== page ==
The rise of the TPA has devastated our industry. Substandard performance on projects or non-compensated services resulting in an insurance claim shortfall are now commonplace as a result of adherence to the program stipulations. These TPA programs insist upon adherence to drying documentation programs that impose penalties or trigger alarms when equipment formulas are violated.

2.  What natural disaster impacted the industry the most?

Katrina (2005). Insurance companies changed the way they treated contractors from that day forward. If they had a skeptical view of contractors before Katrina… it was inflated to flat-out distrust after Katrina.

3.  Were there any other major events inside or outside of the industry that changed how restorers work?

The ThermaPure Lawsuit era was a very troublesome time for the restoration industry. Thank goodness for the RIA being there for our industry to produce a settlement on behalf of the industry. We must support our industry’s association (RIA) for the other legal matters that are rearing their litigious heads.

4.  What big changes in technology did you witness … from tools to software?

There is more sophisticated software for our industry. That can be a two edged sword for some, but generally speaking – good software can be very good for a restoration company.

5. How has the landscape of working with insurance companies changed?

Peter Crosa (President of the NAIIA) described this situation best when he declares to restoration professionals, “Insurance companies will never be your “partner.” By necessity, the relationship is adversarial since the money paid to the contractor is subtracted from the insurance company’s profit.” As such, it’s time to start battling for fair settlement practices.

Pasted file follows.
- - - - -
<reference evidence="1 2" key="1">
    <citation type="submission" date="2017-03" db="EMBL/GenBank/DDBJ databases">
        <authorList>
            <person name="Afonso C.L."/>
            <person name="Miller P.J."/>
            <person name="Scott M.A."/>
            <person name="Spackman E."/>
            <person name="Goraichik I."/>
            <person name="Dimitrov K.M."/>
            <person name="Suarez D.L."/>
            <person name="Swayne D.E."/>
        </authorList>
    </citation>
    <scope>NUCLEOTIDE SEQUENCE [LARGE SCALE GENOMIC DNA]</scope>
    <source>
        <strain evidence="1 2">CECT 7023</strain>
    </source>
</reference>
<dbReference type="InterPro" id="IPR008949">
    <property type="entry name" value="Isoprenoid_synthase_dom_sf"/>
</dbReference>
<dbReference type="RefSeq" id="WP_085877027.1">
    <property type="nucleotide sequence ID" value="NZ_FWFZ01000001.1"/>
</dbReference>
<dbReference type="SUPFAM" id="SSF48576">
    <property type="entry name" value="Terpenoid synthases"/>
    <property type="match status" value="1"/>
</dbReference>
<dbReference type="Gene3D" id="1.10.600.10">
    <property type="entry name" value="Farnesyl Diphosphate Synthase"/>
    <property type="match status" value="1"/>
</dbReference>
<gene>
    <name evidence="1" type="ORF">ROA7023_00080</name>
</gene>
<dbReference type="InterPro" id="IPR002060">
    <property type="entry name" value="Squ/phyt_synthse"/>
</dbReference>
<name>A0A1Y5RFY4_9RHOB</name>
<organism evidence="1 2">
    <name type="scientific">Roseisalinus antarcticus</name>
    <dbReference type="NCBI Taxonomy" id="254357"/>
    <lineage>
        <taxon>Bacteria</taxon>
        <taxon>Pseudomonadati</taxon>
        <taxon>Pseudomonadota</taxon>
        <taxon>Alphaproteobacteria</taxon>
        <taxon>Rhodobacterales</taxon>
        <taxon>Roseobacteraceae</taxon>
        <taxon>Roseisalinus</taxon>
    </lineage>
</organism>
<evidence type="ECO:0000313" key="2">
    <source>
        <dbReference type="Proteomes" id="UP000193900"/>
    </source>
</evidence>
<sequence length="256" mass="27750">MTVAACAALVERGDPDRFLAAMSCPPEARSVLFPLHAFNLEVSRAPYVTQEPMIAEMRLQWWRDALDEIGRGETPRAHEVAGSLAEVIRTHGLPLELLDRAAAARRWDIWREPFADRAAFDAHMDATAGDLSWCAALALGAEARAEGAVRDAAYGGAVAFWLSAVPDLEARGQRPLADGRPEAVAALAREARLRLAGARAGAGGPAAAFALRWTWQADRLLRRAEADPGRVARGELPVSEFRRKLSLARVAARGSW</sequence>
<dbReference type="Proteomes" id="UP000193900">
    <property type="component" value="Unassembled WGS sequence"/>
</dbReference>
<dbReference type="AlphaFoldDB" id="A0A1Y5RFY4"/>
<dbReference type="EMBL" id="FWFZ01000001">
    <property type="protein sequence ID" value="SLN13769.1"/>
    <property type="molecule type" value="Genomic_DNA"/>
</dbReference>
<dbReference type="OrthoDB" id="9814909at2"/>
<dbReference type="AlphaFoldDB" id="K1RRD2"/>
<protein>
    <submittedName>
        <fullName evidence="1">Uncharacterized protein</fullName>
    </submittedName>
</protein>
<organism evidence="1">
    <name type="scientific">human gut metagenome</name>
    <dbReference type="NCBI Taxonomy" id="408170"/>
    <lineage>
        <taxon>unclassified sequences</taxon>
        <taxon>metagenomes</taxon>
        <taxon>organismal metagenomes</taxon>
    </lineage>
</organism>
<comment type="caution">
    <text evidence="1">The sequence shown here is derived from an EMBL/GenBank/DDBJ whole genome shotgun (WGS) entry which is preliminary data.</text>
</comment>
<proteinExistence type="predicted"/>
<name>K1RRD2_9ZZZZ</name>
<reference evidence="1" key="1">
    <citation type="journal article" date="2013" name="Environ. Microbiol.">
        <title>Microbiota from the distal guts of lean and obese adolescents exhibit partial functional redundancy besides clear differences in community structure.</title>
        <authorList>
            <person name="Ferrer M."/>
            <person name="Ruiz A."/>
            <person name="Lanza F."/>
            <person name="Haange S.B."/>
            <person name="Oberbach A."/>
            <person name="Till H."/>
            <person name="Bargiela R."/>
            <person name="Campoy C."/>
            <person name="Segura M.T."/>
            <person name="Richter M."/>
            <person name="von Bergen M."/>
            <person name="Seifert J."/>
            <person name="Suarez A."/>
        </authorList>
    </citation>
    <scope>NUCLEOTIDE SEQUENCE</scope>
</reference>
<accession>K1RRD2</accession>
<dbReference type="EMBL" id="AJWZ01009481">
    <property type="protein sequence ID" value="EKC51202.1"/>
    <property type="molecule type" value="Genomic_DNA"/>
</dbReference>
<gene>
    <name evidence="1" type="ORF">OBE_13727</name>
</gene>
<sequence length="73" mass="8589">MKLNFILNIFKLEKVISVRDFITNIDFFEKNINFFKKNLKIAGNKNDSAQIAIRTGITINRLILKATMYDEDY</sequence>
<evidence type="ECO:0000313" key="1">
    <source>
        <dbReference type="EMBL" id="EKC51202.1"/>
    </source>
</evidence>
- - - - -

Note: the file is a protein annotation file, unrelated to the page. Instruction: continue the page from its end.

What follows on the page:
Today …

1.  What is one area where you see major changes evolving and brewing in the industry?

I believe there is a very good chance that highly qualified independent restoration experts will be used on restoration projects from the start to the end of the restoration project. This will negate the unfair and incompetent demands from those who would debate the contractor’s processes.

2.  How has working with insurance carriers and TPA’s changed from 10 years ago?

It is more unreasonable, inflexible and incompetent. The programs have ignored the contractor’s promise to deliver quality work according to a standard of care. This results in a compromised customer experience and possibly a failure to fulfill the indemnification promise within the insurance policy.

3.  Where is the biggest need in the restoration industry?

The biggest need in the restoration industry is the contractor’s courage to “grow a spine.” Stand up to the demands from uneducated reviewers who demand your forfeit of perfectly justifiable charges and who demand you deliver substandard product.